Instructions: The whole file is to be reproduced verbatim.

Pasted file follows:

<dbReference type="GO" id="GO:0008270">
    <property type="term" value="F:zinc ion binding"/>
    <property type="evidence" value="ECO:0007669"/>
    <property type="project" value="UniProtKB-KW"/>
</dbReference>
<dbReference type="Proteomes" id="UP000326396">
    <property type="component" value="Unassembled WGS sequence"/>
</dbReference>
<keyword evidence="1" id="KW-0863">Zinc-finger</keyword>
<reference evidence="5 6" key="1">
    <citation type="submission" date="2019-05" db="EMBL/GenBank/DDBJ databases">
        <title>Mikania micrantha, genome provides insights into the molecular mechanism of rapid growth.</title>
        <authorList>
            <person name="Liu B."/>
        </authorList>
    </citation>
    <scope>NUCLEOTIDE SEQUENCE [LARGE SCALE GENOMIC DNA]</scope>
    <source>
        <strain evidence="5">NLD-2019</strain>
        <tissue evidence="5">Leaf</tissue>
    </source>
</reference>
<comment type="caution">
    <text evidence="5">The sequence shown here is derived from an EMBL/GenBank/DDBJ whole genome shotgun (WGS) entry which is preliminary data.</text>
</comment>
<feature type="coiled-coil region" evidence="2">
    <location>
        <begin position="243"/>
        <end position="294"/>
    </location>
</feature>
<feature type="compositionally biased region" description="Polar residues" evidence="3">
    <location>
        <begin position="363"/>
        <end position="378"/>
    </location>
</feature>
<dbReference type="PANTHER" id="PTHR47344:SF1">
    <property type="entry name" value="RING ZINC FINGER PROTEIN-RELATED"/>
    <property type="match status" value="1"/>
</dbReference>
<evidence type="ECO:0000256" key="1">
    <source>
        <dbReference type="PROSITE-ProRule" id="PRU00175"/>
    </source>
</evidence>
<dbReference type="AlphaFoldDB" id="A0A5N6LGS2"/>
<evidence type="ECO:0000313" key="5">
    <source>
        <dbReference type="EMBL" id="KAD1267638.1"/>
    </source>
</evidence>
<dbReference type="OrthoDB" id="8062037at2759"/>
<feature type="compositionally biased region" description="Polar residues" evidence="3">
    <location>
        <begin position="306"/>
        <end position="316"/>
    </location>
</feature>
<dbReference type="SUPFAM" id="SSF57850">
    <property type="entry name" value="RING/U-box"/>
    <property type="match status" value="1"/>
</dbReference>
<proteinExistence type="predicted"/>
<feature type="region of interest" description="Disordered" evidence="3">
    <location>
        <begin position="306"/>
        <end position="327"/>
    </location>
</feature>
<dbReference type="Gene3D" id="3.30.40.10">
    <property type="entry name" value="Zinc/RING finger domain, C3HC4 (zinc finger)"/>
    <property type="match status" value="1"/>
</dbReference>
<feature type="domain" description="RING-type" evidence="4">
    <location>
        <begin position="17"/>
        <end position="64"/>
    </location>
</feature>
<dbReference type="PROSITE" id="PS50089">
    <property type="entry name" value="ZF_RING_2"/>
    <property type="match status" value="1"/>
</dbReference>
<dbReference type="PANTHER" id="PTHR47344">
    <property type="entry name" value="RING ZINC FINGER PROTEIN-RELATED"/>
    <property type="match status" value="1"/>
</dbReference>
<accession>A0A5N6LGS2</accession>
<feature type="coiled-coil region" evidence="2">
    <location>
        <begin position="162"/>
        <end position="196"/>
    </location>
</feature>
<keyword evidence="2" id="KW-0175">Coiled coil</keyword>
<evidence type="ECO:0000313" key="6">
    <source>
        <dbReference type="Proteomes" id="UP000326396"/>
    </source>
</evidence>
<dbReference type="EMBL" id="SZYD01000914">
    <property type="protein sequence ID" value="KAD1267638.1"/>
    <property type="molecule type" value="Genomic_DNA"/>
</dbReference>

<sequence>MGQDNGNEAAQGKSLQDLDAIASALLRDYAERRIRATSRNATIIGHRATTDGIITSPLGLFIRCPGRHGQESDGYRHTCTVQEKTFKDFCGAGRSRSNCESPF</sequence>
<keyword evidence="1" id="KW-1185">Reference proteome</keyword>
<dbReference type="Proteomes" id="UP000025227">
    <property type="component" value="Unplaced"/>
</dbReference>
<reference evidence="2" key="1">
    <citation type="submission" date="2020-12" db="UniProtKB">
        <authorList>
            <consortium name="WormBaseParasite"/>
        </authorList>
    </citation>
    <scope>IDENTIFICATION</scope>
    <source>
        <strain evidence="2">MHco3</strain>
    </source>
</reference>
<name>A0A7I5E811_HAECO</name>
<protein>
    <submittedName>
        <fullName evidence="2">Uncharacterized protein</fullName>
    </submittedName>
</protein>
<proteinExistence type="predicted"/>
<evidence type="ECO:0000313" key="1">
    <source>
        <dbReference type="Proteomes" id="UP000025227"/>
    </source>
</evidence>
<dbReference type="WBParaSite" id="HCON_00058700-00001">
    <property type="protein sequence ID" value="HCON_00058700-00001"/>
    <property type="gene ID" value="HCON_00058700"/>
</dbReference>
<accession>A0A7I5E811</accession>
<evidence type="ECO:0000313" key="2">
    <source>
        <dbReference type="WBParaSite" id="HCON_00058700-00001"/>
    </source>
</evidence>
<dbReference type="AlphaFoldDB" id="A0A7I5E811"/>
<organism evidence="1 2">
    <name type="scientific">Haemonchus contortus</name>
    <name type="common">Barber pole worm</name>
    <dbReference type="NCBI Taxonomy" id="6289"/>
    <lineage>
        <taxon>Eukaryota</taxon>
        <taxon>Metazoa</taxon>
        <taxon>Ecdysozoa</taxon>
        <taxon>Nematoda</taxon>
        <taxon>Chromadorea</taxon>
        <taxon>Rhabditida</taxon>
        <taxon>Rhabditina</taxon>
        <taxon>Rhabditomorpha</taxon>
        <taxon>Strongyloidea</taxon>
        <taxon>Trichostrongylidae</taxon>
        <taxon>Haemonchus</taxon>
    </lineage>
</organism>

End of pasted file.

<dbReference type="GO" id="GO:0008270">
    <property type="term" value="F:zinc ion binding"/>
    <property type="evidence" value="ECO:0007669"/>
    <property type="project" value="UniProtKB-KW"/>
</dbReference>
<dbReference type="Proteomes" id="UP000326396">
    <property type="component" value="Unassembled WGS sequence"/>
</dbReference>
<keyword evidence="1" id="KW-0863">Zinc-finger</keyword>
<reference evidence="5 6" key="1">
    <citation type="submission" date="2019-05" db="EMBL/GenBank/DDBJ databases">
        <title>Mikania micrantha, genome provides insights into the molecular mechanism of rapid growth.</title>
        <authorList>
            <person name="Liu B."/>
        </authorList>
    </citation>
    <scope>NUCLEOTIDE SEQUENCE [LARGE SCALE GENOMIC DNA]</scope>
    <source>
        <strain evidence="5">NLD-2019</strain>
        <tissue evidence="5">Leaf</tissue>
    </source>
</reference>
<comment type="caution">
    <text evidence="5">The sequence shown here is derived from an EMBL/GenBank/DDBJ whole genome shotgun (WGS) entry which is preliminary data.</text>
</comment>
<feature type="coiled-coil region" evidence="2">
    <location>
        <begin position="243"/>
        <end position="294"/>
    </location>
</feature>
<feature type="compositionally biased region" description="Polar residues" evidence="3">
    <location>
        <begin position="363"/>
        <end position="378"/>
    </location>
</feature>
<dbReference type="PANTHER" id="PTHR47344:SF1">
    <property type="entry name" value="RING ZINC FINGER PROTEIN-RELATED"/>
    <property type="match status" value="1"/>
</dbReference>
<evidence type="ECO:0000256" key="1">
    <source>
        <dbReference type="PROSITE-ProRule" id="PRU00175"/>
    </source>
</evidence>
<dbReference type="AlphaFoldDB" id="A0A5N6LGS2"/>
<evidence type="ECO:0000313" key="5">
    <source>
        <dbReference type="EMBL" id="KAD1267638.1"/>
    </source>
</evidence>
<dbReference type="OrthoDB" id="8062037at2759"/>
<feature type="compositionally biased region" description="Polar residues" evidence="3">
    <location>
        <begin position="306"/>
        <end position="316"/>
    </location>
</feature>
<dbReference type="SUPFAM" id="SSF57850">
    <property type="entry name" value="RING/U-box"/>
    <property type="match status" value="1"/>
</dbReference>
<proteinExistence type="predicted"/>
<feature type="region of interest" description="Disordered" evidence="3">
    <location>
        <begin position="306"/>
        <end position="327"/>
    </location>
</feature>
<dbReference type="Gene3D" id="3.30.40.10">
    <property type="entry name" value="Zinc/RING finger domain, C3HC4 (zinc finger)"/>
    <property type="match status" value="1"/>
</dbReference>
<feature type="domain" description="RING-type" evidence="4">
    <location>
        <begin position="17"/>
        <end position="64"/>
    </location>
</feature>
<dbReference type="PROSITE" id="PS50089">
    <property type="entry name" value="ZF_RING_2"/>
    <property type="match status" value="1"/>
</dbReference>
<dbReference type="PANTHER" id="PTHR47344">
    <property type="entry name" value="RING ZINC FINGER PROTEIN-RELATED"/>
    <property type="match status" value="1"/>
</dbReference>
<accession>A0A5N6LGS2</accession>
<feature type="coiled-coil region" evidence="2">
    <location>
        <begin position="162"/>
        <end position="196"/>
    </location>
</feature>
<keyword evidence="2" id="KW-0175">Coiled coil</keyword>
<evidence type="ECO:0000313" key="6">
    <source>
        <dbReference type="Proteomes" id="UP000326396"/>
    </source>
</evidence>
<dbReference type="EMBL" id="SZYD01000914">
    <property type="protein sequence ID" value="KAD1267638.1"/>
    <property type="molecule type" value="Genomic_DNA"/>
</dbReference>

<sequence>MGQDNGNEAAQGKSLQDLDAIASALLRDYAERRIRATSRNATIIGHRATTDGIITSPLGLFIRCPGRHGQESDGYRHTCTVQEKTFKDFCGAGRSRSNCESPF</sequence>
<keyword evidence="1" id="KW-1185">Reference proteome</keyword>
<dbReference type="Proteomes" id="UP000025227">
    <property type="component" value="Unplaced"/>
</dbReference>
<reference evidence="2" key="1">
    <citation type="submission" date="2020-12" db="UniProtKB">
        <authorList>
            <consortium name="WormBaseParasite"/>
        </authorList>
    </citation>
    <scope>IDENTIFICATION</scope>
    <source>
        <strain evidence="2">MHco3</strain>
    </source>
</reference>
<name>A0A7I5E811_HAECO</name>
<protein>
    <submittedName>
        <fullName evidence="2">Uncharacterized protein</fullName>
    </submittedName>
</protein>
<proteinExistence type="predicted"/>
<evidence type="ECO:0000313" key="1">
    <source>
        <dbReference type="Proteomes" id="UP000025227"/>
    </source>
</evidence>
<dbReference type="WBParaSite" id="HCON_00058700-00001">
    <property type="protein sequence ID" value="HCON_00058700-00001"/>
    <property type="gene ID" value="HCON_00058700"/>
</dbReference>
<accession>A0A7I5E811</accession>
<evidence type="ECO:0000313" key="2">
    <source>
        <dbReference type="WBParaSite" id="HCON_00058700-00001"/>
    </source>
</evidence>
<dbReference type="AlphaFoldDB" id="A0A7I5E811"/>
<organism evidence="1 2">
    <name type="scientific">Haemonchus contortus</name>
    <name type="common">Barber pole worm</name>
    <dbReference type="NCBI Taxonomy" id="6289"/>
    <lineage>
        <taxon>Eukaryota</taxon>
        <taxon>Metazoa</taxon>
        <taxon>Ecdysozoa</taxon>
        <taxon>Nematoda</taxon>
        <taxon>Chromadorea</taxon>
        <taxon>Rhabditida</taxon>
        <taxon>Rhabditina</taxon>
        <taxon>Rhabditomorpha</taxon>
        <taxon>Strongyloidea</taxon>
        <taxon>Trichostrongylidae</taxon>
        <taxon>Haemonchus</taxon>
    </lineage>
</organism>